UAE Man Dies from New SARS-Like Virus; Population Not Endangered


The new deadly coronavirus that first appeared in Saudi Arabia last year claimed its 11th victim, according to the World Health Organization. A 73-year-old man from the United Arab Emirates who was hospitalized for cancer treatment in Munich died this Tuesday.

The German Health Authorities and the WHO confirmed the Emirati man has died from the novel coronavirus (NCoV) after transferring him from Abu Dhabi to Schwabing Hospital Munich, Germany, possibly for cancer treatment on March 19. He was then diagnosed with an NCoV infection on March 23 and eventually died three days later, on March 26 from a severe infection. According to WHO statistics, the death rate for the new virus is currently almost 60 percent, with official death toll of 11 out of 17 confirmed cases. Although it doesn’t seem to spread very easily, the new virus has raised lots of concerns due to fact it’s from the same family of disease organisms as the one that caused the Severe Acute Respiratory Syndrome (SARS) in Asia in 2002 and 2003.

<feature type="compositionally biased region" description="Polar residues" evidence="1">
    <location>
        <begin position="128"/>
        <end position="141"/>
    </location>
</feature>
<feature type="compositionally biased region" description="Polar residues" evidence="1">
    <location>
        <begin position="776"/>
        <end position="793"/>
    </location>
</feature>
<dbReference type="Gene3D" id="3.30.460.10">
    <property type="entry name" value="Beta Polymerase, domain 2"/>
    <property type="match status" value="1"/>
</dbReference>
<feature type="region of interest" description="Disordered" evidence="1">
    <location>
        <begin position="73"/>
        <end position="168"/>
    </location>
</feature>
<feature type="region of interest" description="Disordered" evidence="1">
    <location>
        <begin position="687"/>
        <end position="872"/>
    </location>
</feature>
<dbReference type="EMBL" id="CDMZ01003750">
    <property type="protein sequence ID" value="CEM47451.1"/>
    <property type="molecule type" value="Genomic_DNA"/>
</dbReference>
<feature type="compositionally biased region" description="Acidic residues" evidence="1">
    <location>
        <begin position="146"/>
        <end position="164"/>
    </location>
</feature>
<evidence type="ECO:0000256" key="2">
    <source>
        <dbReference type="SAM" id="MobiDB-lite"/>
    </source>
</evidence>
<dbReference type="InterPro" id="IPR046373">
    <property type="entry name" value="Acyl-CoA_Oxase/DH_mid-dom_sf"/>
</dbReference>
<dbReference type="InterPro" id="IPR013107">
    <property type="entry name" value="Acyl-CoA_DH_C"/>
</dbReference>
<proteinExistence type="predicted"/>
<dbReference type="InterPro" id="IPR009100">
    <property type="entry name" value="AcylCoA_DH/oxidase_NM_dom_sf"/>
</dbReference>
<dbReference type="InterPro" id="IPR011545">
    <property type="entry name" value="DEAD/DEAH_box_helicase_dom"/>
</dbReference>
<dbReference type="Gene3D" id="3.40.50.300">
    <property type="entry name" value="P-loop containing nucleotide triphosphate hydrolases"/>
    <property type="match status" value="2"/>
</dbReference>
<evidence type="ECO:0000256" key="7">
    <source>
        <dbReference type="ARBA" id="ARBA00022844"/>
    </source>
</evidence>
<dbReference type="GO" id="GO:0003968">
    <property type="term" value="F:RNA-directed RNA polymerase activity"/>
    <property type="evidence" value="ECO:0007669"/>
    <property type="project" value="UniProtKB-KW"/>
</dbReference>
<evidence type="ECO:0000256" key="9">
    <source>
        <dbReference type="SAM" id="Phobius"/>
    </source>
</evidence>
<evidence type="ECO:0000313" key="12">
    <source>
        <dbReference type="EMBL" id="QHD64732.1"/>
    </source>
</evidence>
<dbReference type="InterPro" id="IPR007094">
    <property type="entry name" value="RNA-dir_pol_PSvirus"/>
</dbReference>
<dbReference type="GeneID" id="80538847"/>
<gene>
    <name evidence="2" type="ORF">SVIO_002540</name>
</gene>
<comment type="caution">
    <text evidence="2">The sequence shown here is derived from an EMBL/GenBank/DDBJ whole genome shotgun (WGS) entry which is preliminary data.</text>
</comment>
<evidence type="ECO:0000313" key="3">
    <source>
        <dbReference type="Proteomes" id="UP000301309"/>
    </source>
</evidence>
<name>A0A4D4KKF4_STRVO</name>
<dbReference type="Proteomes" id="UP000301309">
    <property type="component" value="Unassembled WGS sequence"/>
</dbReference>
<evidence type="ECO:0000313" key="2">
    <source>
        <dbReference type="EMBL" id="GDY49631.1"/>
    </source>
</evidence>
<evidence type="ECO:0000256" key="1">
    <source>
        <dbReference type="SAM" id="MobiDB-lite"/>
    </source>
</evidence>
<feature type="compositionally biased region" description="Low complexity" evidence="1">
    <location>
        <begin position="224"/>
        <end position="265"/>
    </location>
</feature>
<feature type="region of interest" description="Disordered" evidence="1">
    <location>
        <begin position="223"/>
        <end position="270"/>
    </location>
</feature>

Abu Dhabi Health Authority and the Ministry of Health confirmed that there are no cases of NCoV in UAE, and that there is no danger to the public health in the moment. There will be no restrictions on trade or travels to foreign countries, and no special screenings will be required for travelers. Although the WHO didn’t reveal the identity of the Emirati man, the German press speculates that was a member of the ruling family of Dubai and after a camel race he showed symptoms of an illness. We can’t be sure about the cancer treatment as well, since there is no official confirmation why exactly he has been transferred to a German hospital.

All reported cases so far has been in the United Kingdom, Germany and several countries in the Middle East – Jordan, Qatar, Saudi Arabia, and now the United Arab Emirates. According to the U.S. Centers for Disease Control and Prevention (CDC), the symptoms are fever, cough, shortness of breath, and pneumonia. Patients with the new strain of coronavirus are overcome with severe lower respiratory infections, sometimes leading to multi-organ failure. Dr. Peter Katona, a clinical professor of medicine and infectious diseases at UCLA said that there are probably countless other cases of the infection which hasn’t been identified. Although it sounds concerning, the doctor says the danger of a pandemic is insignificant, simply because NCoV is not as contagious as the flu.


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